Folk & Traditional Music of the Western Continents

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cally, we should say that the question of the origin and development of the Negro spiritual's style has not been answered in a satisfactory way, for the white spirituals are also frequently sung in a very vigor­ous and rhythmically un-hymn-like way-whether through Negro influence or not, we don't know.
George Pullen Jackson (1874-1953)7 assembled a large number of parallels between Negro and white spirituals. These are taken largely from nineteenth-century collections; and while the tunes of the songs are presented, we have no information about the style of singing used in these early notations. Nevertheless, Example 9-2 shows one time used as both a white and a Negro spiritual; it is the famous "Swing Low, Sweet Chariot," which is similar in melodic content to a white American hymn tune entitled "Gaines."
The United States Negroes have many other kinds of folk songs: work songs, love songs, ballads, children's songs and lullabies, and so forth. Many of these are simply taken over from the heritage of the whites, and some, though originated by Negroes, are never­theless patterned after the music of the Anglo-American community. The Negro tradition has always been influenced by the whites, and much of the basic material in it is essentially of European origin; only in the style of performance can we detect definitely African roots. One exception to this tendency is the blues, a type of song best described as a lament.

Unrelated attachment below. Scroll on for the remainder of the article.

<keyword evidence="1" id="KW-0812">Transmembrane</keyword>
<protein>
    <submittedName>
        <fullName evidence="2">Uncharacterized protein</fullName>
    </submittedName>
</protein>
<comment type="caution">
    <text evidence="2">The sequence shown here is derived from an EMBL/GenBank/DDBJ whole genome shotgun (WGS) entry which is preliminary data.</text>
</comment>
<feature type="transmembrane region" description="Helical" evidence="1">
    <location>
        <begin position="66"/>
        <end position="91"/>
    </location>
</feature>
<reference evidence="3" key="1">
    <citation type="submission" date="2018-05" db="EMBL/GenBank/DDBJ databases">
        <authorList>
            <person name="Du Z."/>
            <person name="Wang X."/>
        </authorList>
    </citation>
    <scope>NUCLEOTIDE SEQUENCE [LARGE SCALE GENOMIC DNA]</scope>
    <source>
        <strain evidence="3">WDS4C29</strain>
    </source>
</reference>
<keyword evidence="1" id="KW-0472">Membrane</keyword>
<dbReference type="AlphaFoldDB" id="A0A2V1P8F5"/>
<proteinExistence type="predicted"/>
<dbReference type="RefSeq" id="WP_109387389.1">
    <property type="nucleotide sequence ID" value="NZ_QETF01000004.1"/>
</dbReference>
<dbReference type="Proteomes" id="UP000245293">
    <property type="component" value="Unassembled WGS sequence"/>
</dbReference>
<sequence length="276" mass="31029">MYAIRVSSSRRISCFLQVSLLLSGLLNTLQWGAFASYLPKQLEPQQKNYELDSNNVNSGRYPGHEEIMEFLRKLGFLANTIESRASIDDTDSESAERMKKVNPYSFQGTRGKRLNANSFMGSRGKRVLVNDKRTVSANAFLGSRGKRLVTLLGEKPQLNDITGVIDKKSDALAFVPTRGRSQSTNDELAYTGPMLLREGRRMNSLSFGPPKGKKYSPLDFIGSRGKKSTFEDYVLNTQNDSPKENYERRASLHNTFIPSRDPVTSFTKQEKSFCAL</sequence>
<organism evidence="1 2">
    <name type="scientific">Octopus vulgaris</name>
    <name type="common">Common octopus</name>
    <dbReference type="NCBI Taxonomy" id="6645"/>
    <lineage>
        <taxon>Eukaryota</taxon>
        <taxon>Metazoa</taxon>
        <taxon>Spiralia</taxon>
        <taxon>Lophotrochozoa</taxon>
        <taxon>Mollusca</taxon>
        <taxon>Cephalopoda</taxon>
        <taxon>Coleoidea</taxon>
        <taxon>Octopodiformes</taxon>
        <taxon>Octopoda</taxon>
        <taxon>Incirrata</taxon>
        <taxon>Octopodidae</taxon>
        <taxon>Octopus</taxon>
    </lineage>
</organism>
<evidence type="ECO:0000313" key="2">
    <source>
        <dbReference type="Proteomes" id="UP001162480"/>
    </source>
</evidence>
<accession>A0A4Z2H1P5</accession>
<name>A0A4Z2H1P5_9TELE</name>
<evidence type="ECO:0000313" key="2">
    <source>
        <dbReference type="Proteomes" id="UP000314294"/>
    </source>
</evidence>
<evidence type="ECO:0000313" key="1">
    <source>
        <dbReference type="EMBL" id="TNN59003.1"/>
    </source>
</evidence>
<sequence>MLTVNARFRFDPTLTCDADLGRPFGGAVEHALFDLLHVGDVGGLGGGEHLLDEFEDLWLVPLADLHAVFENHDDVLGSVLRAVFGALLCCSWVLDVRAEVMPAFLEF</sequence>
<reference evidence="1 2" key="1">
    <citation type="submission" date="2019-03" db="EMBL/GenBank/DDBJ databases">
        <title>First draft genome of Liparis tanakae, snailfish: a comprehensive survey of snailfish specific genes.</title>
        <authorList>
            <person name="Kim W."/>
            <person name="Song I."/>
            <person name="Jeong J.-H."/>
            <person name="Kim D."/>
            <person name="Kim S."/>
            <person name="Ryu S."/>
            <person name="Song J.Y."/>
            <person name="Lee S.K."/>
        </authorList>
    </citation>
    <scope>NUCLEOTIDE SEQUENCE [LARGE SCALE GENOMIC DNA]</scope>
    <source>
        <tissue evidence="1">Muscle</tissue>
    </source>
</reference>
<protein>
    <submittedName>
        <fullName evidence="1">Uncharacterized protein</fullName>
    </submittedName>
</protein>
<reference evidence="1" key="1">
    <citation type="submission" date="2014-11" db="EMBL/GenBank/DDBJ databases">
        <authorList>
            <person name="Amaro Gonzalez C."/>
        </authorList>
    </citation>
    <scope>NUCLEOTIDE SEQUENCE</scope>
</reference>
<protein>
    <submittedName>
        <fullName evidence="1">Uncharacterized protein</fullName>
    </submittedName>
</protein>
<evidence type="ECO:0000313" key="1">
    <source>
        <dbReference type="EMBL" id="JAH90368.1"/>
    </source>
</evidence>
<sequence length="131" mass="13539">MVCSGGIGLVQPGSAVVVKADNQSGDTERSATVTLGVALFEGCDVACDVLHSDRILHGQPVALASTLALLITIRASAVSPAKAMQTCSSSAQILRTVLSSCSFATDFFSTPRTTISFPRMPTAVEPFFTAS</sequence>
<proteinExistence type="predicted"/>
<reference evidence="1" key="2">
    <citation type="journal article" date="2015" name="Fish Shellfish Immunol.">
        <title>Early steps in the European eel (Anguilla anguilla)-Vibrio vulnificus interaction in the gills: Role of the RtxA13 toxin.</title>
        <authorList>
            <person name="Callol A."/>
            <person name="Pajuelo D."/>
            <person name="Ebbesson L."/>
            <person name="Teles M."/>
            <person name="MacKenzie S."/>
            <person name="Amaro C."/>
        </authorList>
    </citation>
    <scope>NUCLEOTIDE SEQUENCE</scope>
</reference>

Possibly the blues are related to those spirituals which, as a sign of protest and of discontent, identify the American Negroes with the Jews in Egyptian slavery. The term "blues" actually applies to songs with many different forms. The so-called field blues are simply short calls and wails, frequently with indefinite pitch, repeated sev­eral times, perhaps originally by field hands in the cotton fields com­municating with each other; sometimes they are sung alternately by two persons. As in Africa, the Negroes in the United States have developed individual song makers who composed or improvised songs, or who created material out of songs already in existence, and who became masters recognized by the community- These are pre­sumably the individuals who created new songs in the Western style.
Probably the most famous of these U.S. Negro singers was
7 George Pullen Jackson, White and Negro Spirituals (New York: J. J. Augustin, 1943); also his White Spirituals in the Southern Uplands (New York: J. J. Augustin, 1933).

E-Book - An Annotated Compendium of Old Time American Songs by James Alverson III